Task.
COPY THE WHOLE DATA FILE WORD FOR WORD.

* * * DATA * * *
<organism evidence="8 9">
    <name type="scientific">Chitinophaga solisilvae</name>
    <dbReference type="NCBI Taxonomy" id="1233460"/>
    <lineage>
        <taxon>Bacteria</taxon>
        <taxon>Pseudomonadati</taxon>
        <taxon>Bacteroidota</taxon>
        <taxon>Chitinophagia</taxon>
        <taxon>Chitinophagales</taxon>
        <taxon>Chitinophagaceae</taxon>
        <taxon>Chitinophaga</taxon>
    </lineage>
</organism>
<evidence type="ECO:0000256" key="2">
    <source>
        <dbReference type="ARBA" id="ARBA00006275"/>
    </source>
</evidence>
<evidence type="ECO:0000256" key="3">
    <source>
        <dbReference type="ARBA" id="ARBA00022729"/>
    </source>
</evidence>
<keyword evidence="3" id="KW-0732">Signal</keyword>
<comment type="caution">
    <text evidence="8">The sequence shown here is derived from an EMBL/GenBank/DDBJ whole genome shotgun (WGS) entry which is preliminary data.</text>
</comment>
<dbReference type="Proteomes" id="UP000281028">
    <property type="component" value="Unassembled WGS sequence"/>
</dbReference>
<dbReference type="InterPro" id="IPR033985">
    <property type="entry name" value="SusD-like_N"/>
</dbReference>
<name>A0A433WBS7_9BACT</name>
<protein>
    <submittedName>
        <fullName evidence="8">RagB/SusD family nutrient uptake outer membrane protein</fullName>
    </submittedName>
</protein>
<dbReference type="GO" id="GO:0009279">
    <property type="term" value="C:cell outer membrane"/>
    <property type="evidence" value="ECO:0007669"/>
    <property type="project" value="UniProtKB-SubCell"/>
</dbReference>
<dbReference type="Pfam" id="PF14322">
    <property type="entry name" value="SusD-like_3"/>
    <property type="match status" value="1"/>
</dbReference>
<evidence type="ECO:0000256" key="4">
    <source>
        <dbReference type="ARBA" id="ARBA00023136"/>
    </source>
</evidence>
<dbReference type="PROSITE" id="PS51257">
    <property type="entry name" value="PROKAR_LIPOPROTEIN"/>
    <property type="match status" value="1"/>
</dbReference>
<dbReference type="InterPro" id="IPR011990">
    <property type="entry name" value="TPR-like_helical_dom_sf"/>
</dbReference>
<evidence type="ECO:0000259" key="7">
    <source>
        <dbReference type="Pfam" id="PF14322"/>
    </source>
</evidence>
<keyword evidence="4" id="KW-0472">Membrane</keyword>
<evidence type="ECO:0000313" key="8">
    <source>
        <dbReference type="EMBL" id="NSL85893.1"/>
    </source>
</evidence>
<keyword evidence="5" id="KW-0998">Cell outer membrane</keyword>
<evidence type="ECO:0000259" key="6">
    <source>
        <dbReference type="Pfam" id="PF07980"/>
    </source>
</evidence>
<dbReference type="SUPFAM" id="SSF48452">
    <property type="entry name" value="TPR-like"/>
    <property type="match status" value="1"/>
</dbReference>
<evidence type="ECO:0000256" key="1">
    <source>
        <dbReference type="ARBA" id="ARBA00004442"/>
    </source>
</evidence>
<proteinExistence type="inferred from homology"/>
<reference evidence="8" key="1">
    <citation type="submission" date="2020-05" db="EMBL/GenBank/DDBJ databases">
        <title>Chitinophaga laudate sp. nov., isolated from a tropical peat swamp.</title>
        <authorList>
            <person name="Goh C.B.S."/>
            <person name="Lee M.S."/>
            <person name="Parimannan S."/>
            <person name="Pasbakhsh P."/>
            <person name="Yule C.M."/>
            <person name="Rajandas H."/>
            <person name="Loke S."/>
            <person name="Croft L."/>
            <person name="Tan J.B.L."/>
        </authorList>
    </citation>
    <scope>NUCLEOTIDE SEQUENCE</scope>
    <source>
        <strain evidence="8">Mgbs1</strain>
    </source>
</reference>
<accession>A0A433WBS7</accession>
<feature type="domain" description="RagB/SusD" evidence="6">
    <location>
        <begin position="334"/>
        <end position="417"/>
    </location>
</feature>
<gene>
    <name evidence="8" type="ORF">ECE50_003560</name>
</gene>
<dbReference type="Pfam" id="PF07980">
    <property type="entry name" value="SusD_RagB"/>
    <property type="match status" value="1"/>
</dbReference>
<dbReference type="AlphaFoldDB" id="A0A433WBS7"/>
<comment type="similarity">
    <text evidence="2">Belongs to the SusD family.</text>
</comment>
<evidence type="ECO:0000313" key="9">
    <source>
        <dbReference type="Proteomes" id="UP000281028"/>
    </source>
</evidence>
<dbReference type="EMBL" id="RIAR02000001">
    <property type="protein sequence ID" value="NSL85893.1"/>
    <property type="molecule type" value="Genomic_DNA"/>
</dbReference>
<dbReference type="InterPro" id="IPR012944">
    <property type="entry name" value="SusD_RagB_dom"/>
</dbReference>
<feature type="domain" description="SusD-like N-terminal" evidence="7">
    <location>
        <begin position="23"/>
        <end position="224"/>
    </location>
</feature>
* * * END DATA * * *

<organism evidence="8 9">
    <name type="scientific">Chitinophaga solisilvae</name>
    <dbReference type="NCBI Taxonomy" id="1233460"/>
    <lineage>
        <taxon>Bacteria</taxon>
        <taxon>Pseudomonadati</taxon>
        <taxon>Bacteroidota</taxon>
        <taxon>Chitinophagia</taxon>
        <taxon>Chitinophagales</taxon>
        <taxon>Chitinophagaceae</taxon>
        <taxon>Chitinophaga</taxon>
    </lineage>
</organism>
<evidence type="ECO:0000256" key="2">
    <source>
        <dbReference type="ARBA" id="ARBA00006275"/>
    </source>
</evidence>
<evidence type="ECO:0000256" key="3">
    <source>
        <dbReference type="ARBA" id="ARBA00022729"/>
    </source>
</evidence>
<keyword evidence="3" id="KW-0732">Signal</keyword>
<comment type="caution">
    <text evidence="8">The sequence shown here is derived from an EMBL/GenBank/DDBJ whole genome shotgun (WGS) entry which is preliminary data.</text>
</comment>
<dbReference type="Proteomes" id="UP000281028">
    <property type="component" value="Unassembled WGS sequence"/>
</dbReference>
<dbReference type="InterPro" id="IPR033985">
    <property type="entry name" value="SusD-like_N"/>
</dbReference>
<name>A0A433WBS7_9BACT</name>
<protein>
    <submittedName>
        <fullName evidence="8">RagB/SusD family nutrient uptake outer membrane protein</fullName>
    </submittedName>
</protein>
<dbReference type="GO" id="GO:0009279">
    <property type="term" value="C:cell outer membrane"/>
    <property type="evidence" value="ECO:0007669"/>
    <property type="project" value="UniProtKB-SubCell"/>
</dbReference>
<dbReference type="Pfam" id="PF14322">
    <property type="entry name" value="SusD-like_3"/>
    <property type="match status" value="1"/>
</dbReference>
<evidence type="ECO:0000256" key="4">
    <source>
        <dbReference type="ARBA" id="ARBA00023136"/>
    </source>
</evidence>
<dbReference type="PROSITE" id="PS51257">
    <property type="entry name" value="PROKAR_LIPOPROTEIN"/>
    <property type="match status" value="1"/>
</dbReference>
<dbReference type="InterPro" id="IPR011990">
    <property type="entry name" value="TPR-like_helical_dom_sf"/>
</dbReference>
<evidence type="ECO:0000259" key="7">
    <source>
        <dbReference type="Pfam" id="PF14322"/>
    </source>
</evidence>
<keyword evidence="4" id="KW-0472">Membrane</keyword>
<evidence type="ECO:0000313" key="8">
    <source>
        <dbReference type="EMBL" id="NSL85893.1"/>
    </source>
</evidence>
<keyword evidence="5" id="KW-0998">Cell outer membrane</keyword>
<evidence type="ECO:0000259" key="6">
    <source>
        <dbReference type="Pfam" id="PF07980"/>
    </source>
</evidence>
<dbReference type="SUPFAM" id="SSF48452">
    <property type="entry name" value="TPR-like"/>
    <property type="match status" value="1"/>
</dbReference>
<evidence type="ECO:0000256" key="1">
    <source>
        <dbReference type="ARBA" id="ARBA00004442"/>
    </source>
</evidence>
<proteinExistence type="inferred from homology"/>
<reference evidence="8" key="1">
    <citation type="submission" date="2020-05" db="EMBL/GenBank/DDBJ databases">
        <title>Chitinophaga laudate sp. nov., isolated from a tropical peat swamp.</title>
        <authorList>
            <person name="Goh C.B.S."/>
            <person name="Lee M.S."/>
            <person name="Parimannan S."/>
            <person name="Pasbakhsh P."/>
            <person name="Yule C.M."/>
            <person name="Rajandas H."/>
            <person name="Loke S."/>
            <person name="Croft L."/>
            <person name="Tan J.B.L."/>
        </authorList>
    </citation>
    <scope>NUCLEOTIDE SEQUENCE</scope>
    <source>
        <strain evidence="8">Mgbs1</strain>
    </source>
</reference>
<accession>A0A433WBS7</accession>
<feature type="domain" description="RagB/SusD" evidence="6">
    <location>
        <begin position="334"/>
        <end position="417"/>
    </location>
</feature>
<gene>
    <name evidence="8" type="ORF">ECE50_003560</name>
</gene>
<dbReference type="Pfam" id="PF07980">
    <property type="entry name" value="SusD_RagB"/>
    <property type="match status" value="1"/>
</dbReference>
<dbReference type="AlphaFoldDB" id="A0A433WBS7"/>
<comment type="similarity">
    <text evidence="2">Belongs to the SusD family.</text>
</comment>
<evidence type="ECO:0000313" key="9">
    <source>
        <dbReference type="Proteomes" id="UP000281028"/>
    </source>
</evidence>
<dbReference type="EMBL" id="RIAR02000001">
    <property type="protein sequence ID" value="NSL85893.1"/>
    <property type="molecule type" value="Genomic_DNA"/>
</dbReference>
<dbReference type="InterPro" id="IPR012944">
    <property type="entry name" value="SusD_RagB_dom"/>
</dbReference>
<feature type="domain" description="SusD-like N-terminal" evidence="7">
    <location>
        <begin position="23"/>
        <end position="224"/>
    </location>
</feature>